Today the Guardian (UK) published an article begging the question: What does Brazil have that the UK doesn’t?
The ‘cheeky’ answer would be ‘bananas pra dar e vender’ drawn from the old carnaval song: ‘Yes, nós temos bananas’. Here is a bit of what experience has taught me:
As a Brazilian living in London for the past 4 years, the question raised in this article has crossed my mind too many times for me not to comment.
I’m a little disappointed with this piece. I think that Jon tries to make light of a potentially great discussion topic, by quoting a few facts and making some not so clever jokes and overused clichés.
To me, white sandy beaches will always be better than a cup of earl grey, Brazilians play the best football in the world (even though not so much lately) and I am incredibly proud of how far the country has grown, from being subject to a dictatorship a little over 30 years ago to competing with the world’s most powerful economies.
On the other hand, I have not yet boarded the delusional boat, like some of my compatriots who have long forgot the troubles of living there. The main reasons I left Brazil were that I was tired of living in fear of violence, facing the small-minded attitude of my peers and dealing with the sickly governmental corruption.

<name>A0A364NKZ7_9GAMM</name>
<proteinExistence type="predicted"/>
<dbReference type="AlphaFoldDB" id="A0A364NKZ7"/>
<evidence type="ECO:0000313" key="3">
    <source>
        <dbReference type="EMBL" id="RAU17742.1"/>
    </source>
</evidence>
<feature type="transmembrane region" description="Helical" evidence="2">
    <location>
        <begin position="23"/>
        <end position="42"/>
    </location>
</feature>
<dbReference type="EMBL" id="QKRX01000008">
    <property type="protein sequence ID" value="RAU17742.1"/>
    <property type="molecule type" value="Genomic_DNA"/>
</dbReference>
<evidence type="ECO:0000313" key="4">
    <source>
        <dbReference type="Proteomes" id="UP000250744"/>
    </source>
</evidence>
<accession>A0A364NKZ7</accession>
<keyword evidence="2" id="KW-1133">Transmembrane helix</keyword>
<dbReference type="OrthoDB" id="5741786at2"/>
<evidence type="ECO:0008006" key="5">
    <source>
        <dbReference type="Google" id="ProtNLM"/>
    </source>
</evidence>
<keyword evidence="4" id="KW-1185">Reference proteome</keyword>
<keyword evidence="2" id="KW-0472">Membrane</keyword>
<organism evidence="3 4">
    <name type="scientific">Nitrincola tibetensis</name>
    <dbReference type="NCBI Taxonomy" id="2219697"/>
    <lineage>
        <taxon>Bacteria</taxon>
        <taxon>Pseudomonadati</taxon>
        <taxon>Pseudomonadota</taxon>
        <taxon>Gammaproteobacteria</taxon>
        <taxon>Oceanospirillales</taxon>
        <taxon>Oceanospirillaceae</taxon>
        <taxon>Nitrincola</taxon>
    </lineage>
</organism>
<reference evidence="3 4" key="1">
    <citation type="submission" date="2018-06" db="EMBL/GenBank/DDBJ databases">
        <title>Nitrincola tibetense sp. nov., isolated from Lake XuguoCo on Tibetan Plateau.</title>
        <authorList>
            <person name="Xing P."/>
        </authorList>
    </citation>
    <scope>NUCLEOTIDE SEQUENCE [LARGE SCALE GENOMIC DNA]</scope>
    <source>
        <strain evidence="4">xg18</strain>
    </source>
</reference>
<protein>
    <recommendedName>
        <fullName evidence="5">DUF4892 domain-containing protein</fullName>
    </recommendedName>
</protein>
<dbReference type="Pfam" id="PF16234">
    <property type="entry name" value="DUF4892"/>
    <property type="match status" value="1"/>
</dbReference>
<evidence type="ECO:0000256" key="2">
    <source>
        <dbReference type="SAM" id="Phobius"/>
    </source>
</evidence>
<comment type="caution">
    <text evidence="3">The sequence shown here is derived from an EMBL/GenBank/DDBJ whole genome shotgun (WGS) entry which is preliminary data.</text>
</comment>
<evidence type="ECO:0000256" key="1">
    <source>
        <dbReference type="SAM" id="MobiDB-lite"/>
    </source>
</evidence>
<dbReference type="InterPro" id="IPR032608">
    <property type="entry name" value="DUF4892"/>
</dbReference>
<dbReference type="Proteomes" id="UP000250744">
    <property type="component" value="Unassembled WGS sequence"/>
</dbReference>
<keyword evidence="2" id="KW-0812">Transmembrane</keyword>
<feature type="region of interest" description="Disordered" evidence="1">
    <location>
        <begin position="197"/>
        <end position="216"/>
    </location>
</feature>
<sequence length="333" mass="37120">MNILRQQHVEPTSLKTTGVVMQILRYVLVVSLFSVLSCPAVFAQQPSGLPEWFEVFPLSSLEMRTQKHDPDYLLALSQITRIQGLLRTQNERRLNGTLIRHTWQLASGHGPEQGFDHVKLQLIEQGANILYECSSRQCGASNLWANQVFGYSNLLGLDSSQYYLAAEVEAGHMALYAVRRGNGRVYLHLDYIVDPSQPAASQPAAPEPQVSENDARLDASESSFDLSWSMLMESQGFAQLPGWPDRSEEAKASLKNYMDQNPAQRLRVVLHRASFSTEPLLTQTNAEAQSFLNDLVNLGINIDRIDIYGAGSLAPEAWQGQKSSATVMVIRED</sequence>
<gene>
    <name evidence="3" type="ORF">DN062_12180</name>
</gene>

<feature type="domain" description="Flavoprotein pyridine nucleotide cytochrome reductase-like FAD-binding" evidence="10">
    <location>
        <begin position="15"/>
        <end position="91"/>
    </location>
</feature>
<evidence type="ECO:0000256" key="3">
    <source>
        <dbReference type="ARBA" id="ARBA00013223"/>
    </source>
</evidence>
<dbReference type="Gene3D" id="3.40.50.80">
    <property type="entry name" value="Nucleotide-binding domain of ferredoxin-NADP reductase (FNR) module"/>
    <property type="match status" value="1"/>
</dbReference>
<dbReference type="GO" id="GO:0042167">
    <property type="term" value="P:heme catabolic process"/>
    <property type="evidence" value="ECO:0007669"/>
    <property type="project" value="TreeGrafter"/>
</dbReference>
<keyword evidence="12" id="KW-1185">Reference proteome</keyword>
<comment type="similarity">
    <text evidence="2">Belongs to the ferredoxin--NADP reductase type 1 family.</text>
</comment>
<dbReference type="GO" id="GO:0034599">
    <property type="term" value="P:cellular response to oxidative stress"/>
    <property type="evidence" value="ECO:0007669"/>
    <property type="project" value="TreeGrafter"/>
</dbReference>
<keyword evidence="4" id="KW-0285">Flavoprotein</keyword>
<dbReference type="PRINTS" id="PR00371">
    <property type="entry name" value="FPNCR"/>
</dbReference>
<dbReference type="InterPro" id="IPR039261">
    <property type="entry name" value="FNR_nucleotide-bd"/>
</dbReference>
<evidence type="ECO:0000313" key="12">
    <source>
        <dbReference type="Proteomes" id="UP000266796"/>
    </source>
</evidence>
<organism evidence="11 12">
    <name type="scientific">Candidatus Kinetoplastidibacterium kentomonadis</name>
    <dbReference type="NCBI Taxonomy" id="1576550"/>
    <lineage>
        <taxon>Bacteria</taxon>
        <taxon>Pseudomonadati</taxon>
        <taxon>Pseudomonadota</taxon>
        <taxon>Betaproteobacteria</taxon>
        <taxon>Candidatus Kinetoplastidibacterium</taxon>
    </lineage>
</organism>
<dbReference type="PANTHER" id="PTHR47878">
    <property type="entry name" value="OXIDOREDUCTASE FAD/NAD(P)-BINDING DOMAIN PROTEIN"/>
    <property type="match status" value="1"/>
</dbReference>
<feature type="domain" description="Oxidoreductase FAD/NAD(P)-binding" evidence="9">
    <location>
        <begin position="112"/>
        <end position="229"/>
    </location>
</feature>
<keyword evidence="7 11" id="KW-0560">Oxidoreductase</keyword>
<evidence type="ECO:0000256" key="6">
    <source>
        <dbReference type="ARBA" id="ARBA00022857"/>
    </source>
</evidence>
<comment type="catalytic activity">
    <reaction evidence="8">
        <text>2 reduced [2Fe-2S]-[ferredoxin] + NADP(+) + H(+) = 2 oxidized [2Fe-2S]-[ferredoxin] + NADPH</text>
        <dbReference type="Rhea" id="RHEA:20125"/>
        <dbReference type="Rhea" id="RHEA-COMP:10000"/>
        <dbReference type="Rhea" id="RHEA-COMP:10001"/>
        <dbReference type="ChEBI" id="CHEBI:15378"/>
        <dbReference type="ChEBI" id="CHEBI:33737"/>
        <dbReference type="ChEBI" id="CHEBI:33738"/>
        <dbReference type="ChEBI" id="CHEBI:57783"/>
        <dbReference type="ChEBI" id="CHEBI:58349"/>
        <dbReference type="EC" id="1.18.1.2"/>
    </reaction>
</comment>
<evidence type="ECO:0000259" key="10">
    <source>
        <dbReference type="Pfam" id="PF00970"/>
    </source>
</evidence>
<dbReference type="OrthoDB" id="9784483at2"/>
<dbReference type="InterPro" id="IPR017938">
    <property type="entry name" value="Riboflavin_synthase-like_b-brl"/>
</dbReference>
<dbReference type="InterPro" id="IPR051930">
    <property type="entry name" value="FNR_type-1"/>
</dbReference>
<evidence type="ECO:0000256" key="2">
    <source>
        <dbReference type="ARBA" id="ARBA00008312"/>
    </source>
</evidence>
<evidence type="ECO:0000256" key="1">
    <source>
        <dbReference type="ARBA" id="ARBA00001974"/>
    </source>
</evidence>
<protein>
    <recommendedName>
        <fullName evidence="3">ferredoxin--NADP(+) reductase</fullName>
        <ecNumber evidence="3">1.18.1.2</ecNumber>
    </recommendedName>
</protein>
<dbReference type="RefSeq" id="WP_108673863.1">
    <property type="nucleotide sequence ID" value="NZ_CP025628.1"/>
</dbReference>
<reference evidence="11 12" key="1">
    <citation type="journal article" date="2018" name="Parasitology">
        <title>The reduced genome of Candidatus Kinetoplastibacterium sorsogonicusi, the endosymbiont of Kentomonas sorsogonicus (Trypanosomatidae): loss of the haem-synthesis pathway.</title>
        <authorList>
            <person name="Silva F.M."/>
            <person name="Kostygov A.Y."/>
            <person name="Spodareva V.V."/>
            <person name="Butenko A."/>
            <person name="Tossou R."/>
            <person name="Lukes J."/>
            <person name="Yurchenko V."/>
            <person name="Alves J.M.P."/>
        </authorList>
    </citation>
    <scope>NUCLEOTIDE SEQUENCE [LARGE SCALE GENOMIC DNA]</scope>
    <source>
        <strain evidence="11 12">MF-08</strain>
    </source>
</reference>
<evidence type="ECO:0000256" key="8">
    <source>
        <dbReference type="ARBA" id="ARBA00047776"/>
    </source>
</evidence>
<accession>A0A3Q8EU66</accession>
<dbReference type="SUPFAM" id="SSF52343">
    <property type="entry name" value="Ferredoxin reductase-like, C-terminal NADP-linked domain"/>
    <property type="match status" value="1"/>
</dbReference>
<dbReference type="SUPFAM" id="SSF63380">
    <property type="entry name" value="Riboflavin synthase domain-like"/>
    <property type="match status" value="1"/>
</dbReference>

My hometown is Florianopolis, one of Brazil’s most beautiful and safe cities, vacationed by the likes of Alessandra Ambrosio and Ronaldinho. By contrast, I now live in Hackney, reputed as one of London’s most violent boroughs and known in Brazil by headlines following last year’s riots. There are infinite comparisons I can make between the two, but when it comes to safety, Brazil has a long way to go when if it wants to reach the level of security benefited by Londoners and throughout the UK.
As for public transportation, although I rant daily about the underground, London’s public transport is years ahead of anything you might find in Brazil, including Sao Paulo and Rio.
Lastly, it is not all roses in the UK. Here I am still surrounded by corruption, xenophobia and many other flaws I fled from in Brazil. They may not be as evident as back home, after all, the Brits are far more reserved, but it is here and it is an issue.
I would love to hear more comparisons by Jon Henley on broad subjects on broad subjects such as education (university fee, illiteracy rates, or fluency in second languages), social issues like smoking, drinking, obesity or sexual health. There are far too many to go on, and I doubt this post will get any attention. But if anyone, including Jon, is up for a smart discussion and a real comparison between Brazil and England, I welcome the debate. Perhaps, after so many years of comparing the two countries myself, I might help to reach a conclusion.